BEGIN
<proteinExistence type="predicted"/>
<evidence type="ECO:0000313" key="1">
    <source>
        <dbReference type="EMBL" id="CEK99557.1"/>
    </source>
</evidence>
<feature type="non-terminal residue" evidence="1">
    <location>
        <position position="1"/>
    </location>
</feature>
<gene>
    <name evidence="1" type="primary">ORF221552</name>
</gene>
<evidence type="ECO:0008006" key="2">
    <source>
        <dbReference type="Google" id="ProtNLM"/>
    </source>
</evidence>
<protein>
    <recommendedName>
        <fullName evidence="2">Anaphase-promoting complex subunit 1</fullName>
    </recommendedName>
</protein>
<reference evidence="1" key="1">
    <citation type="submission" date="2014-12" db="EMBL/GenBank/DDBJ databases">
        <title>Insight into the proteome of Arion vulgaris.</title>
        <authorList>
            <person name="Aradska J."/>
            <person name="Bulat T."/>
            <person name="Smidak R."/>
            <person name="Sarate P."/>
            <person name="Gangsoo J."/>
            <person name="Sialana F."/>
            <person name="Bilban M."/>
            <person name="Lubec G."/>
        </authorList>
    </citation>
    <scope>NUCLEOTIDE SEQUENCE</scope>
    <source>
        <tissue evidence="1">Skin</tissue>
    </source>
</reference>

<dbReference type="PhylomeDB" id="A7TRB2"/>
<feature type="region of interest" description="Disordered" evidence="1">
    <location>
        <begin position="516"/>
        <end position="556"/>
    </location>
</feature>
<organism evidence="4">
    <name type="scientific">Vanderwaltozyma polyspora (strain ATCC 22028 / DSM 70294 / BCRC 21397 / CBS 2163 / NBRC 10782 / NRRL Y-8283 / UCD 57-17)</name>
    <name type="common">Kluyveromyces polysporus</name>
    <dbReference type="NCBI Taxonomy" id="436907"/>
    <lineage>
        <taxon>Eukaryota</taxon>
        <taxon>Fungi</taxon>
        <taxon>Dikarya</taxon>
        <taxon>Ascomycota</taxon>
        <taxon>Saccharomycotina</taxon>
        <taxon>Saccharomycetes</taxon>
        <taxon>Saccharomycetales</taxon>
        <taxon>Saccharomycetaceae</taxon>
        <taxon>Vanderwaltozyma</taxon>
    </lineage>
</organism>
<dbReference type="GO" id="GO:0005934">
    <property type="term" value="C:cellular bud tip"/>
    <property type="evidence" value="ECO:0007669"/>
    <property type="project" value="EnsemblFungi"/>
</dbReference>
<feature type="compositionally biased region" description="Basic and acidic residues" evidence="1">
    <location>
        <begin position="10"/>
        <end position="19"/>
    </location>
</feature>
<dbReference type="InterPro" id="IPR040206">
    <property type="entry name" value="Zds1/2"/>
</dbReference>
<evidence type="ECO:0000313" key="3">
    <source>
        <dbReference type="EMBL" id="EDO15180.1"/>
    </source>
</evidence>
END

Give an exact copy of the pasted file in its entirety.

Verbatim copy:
<proteinExistence type="predicted"/>
<evidence type="ECO:0000313" key="1">
    <source>
        <dbReference type="EMBL" id="CEK99557.1"/>
    </source>
</evidence>
<feature type="non-terminal residue" evidence="1">
    <location>
        <position position="1"/>
    </location>
</feature>
<gene>
    <name evidence="1" type="primary">ORF221552</name>
</gene>
<evidence type="ECO:0008006" key="2">
    <source>
        <dbReference type="Google" id="ProtNLM"/>
    </source>
</evidence>
<protein>
    <recommendedName>
        <fullName evidence="2">Anaphase-promoting complex subunit 1</fullName>
    </recommendedName>
</protein>
<reference evidence="1" key="1">
    <citation type="submission" date="2014-12" db="EMBL/GenBank/DDBJ databases">
        <title>Insight into the proteome of Arion vulgaris.</title>
        <authorList>
            <person name="Aradska J."/>
            <person name="Bulat T."/>
            <person name="Smidak R."/>
            <person name="Sarate P."/>
            <person name="Gangsoo J."/>
            <person name="Sialana F."/>
            <person name="Bilban M."/>
            <person name="Lubec G."/>
        </authorList>
    </citation>
    <scope>NUCLEOTIDE SEQUENCE</scope>
    <source>
        <tissue evidence="1">Skin</tissue>
    </source>
</reference>

<dbReference type="PhylomeDB" id="A7TRB2"/>
<feature type="region of interest" description="Disordered" evidence="1">
    <location>
        <begin position="516"/>
        <end position="556"/>
    </location>
</feature>
<organism evidence="4">
    <name type="scientific">Vanderwaltozyma polyspora (strain ATCC 22028 / DSM 70294 / BCRC 21397 / CBS 2163 / NBRC 10782 / NRRL Y-8283 / UCD 57-17)</name>
    <name type="common">Kluyveromyces polysporus</name>
    <dbReference type="NCBI Taxonomy" id="436907"/>
    <lineage>
        <taxon>Eukaryota</taxon>
        <taxon>Fungi</taxon>
        <taxon>Dikarya</taxon>
        <taxon>Ascomycota</taxon>
        <taxon>Saccharomycotina</taxon>
        <taxon>Saccharomycetes</taxon>
        <taxon>Saccharomycetales</taxon>
        <taxon>Saccharomycetaceae</taxon>
        <taxon>Vanderwaltozyma</taxon>
    </lineage>
</organism>
<dbReference type="GO" id="GO:0005934">
    <property type="term" value="C:cellular bud tip"/>
    <property type="evidence" value="ECO:0007669"/>
    <property type="project" value="EnsemblFungi"/>
</dbReference>
<feature type="compositionally biased region" description="Basic and acidic residues" evidence="1">
    <location>
        <begin position="10"/>
        <end position="19"/>
    </location>
</feature>
<dbReference type="InterPro" id="IPR040206">
    <property type="entry name" value="Zds1/2"/>
</dbReference>
<evidence type="ECO:0000313" key="3">
    <source>
        <dbReference type="EMBL" id="EDO15180.1"/>
    </source>
</evidence>